The board and the chief executive – the perfect match.

Are the board and the chief executive the perfect match?

Yes! AccordiThe board and the chief executive – the perfect match.ng to Governing with Intent (An inquiry into trustee board effectiveness Onboard/BWB 2015).

  • 74% of board members believe the chief executive’s performance is enhanced by the role of the chair compared to 87% of chief executives who believe the chief executives  performance is enhanced by the role of the chair.
  • 65% of board members thought the chief executive supported the board to govern effectively compared to 35% of board members who did think the chief executive supported the board to govern effectively.
  • 81% of board members thought there is candour in the relationship between the chief executive and the board, compared to 19% of the board did not think there was candour.

These statistics speak to the importance of the role of the Chair in maintaining board effectively and demonstrating leadership.   The Chair has to be adequately equipped to perform this role.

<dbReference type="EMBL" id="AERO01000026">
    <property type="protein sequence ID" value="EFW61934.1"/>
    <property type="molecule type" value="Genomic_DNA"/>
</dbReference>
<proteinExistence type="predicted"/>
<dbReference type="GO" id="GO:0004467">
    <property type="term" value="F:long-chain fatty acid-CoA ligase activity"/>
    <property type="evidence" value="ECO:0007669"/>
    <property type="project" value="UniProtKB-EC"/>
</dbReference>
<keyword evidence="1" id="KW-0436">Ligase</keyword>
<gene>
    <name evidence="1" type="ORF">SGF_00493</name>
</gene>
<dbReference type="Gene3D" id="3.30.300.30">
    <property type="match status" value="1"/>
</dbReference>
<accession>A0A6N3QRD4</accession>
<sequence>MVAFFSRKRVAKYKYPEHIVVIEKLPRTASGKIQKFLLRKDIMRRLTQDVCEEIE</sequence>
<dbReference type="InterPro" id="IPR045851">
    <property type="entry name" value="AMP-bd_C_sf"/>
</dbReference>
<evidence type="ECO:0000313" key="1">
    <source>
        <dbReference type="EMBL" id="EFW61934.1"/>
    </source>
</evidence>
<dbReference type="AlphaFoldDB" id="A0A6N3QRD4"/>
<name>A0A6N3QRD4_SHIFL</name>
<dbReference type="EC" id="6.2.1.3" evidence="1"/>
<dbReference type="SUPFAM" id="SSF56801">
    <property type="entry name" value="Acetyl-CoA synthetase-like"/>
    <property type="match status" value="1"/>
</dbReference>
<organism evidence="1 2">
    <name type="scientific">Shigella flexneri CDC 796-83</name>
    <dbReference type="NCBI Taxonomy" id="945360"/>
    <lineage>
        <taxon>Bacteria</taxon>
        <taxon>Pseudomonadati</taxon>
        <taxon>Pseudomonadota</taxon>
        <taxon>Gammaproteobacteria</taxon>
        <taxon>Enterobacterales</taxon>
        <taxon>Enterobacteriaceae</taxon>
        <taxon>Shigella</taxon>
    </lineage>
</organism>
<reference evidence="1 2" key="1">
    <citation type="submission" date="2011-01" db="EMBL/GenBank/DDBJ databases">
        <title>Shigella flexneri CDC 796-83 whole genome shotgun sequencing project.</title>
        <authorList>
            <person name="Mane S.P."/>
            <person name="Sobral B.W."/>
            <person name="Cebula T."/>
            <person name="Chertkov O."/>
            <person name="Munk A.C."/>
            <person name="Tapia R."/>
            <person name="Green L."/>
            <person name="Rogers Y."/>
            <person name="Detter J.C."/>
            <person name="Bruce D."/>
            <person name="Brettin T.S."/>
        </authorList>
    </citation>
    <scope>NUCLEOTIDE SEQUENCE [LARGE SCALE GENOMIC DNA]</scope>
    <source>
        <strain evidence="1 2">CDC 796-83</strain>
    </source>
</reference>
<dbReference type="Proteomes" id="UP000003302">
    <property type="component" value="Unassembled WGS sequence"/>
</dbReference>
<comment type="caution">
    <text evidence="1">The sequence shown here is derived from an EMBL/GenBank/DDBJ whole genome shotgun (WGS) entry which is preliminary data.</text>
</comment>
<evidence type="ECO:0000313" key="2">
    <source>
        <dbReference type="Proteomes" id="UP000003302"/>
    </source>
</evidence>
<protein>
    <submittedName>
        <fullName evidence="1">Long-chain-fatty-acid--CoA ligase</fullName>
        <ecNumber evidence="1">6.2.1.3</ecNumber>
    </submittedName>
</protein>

Worryingly that the Association of Chairs (AoC) has published a survey that shows that Chairs are not receiving the support they need to perform their role as efficiently and effectively as needed.   According to AoC:


  • 34% of Chairs had an induction (the most basic form of support).
  • 37% accessed training (two thirds were funded by their organisations and a third paid for themselves)
  • 16% had any mentoring or coaching.
  • Fewer than 50% had assessed any kind of development support in the last 12 months.
  • Many Chairs restricted themselves to any free sources of support.
This pessimistic picture has to change if there is to be high performing governance. Chairs must be able to access the support they need and their organisations have got to invest in their performance. It is only with fully equipped Chairs that Chief Executives can be matched with the perfect partners to support effective leadership.

Leadership Relationships – for Better or Worse ( Part 2 )

What  are the areas for attention in a leadership partnership?

Tesse Akpeki LeadershipA need for shared goals

A healthy level of commitment to achieve the strategic purpose

A way to work out what is important to either party and how to best communicate this – feedback is critical.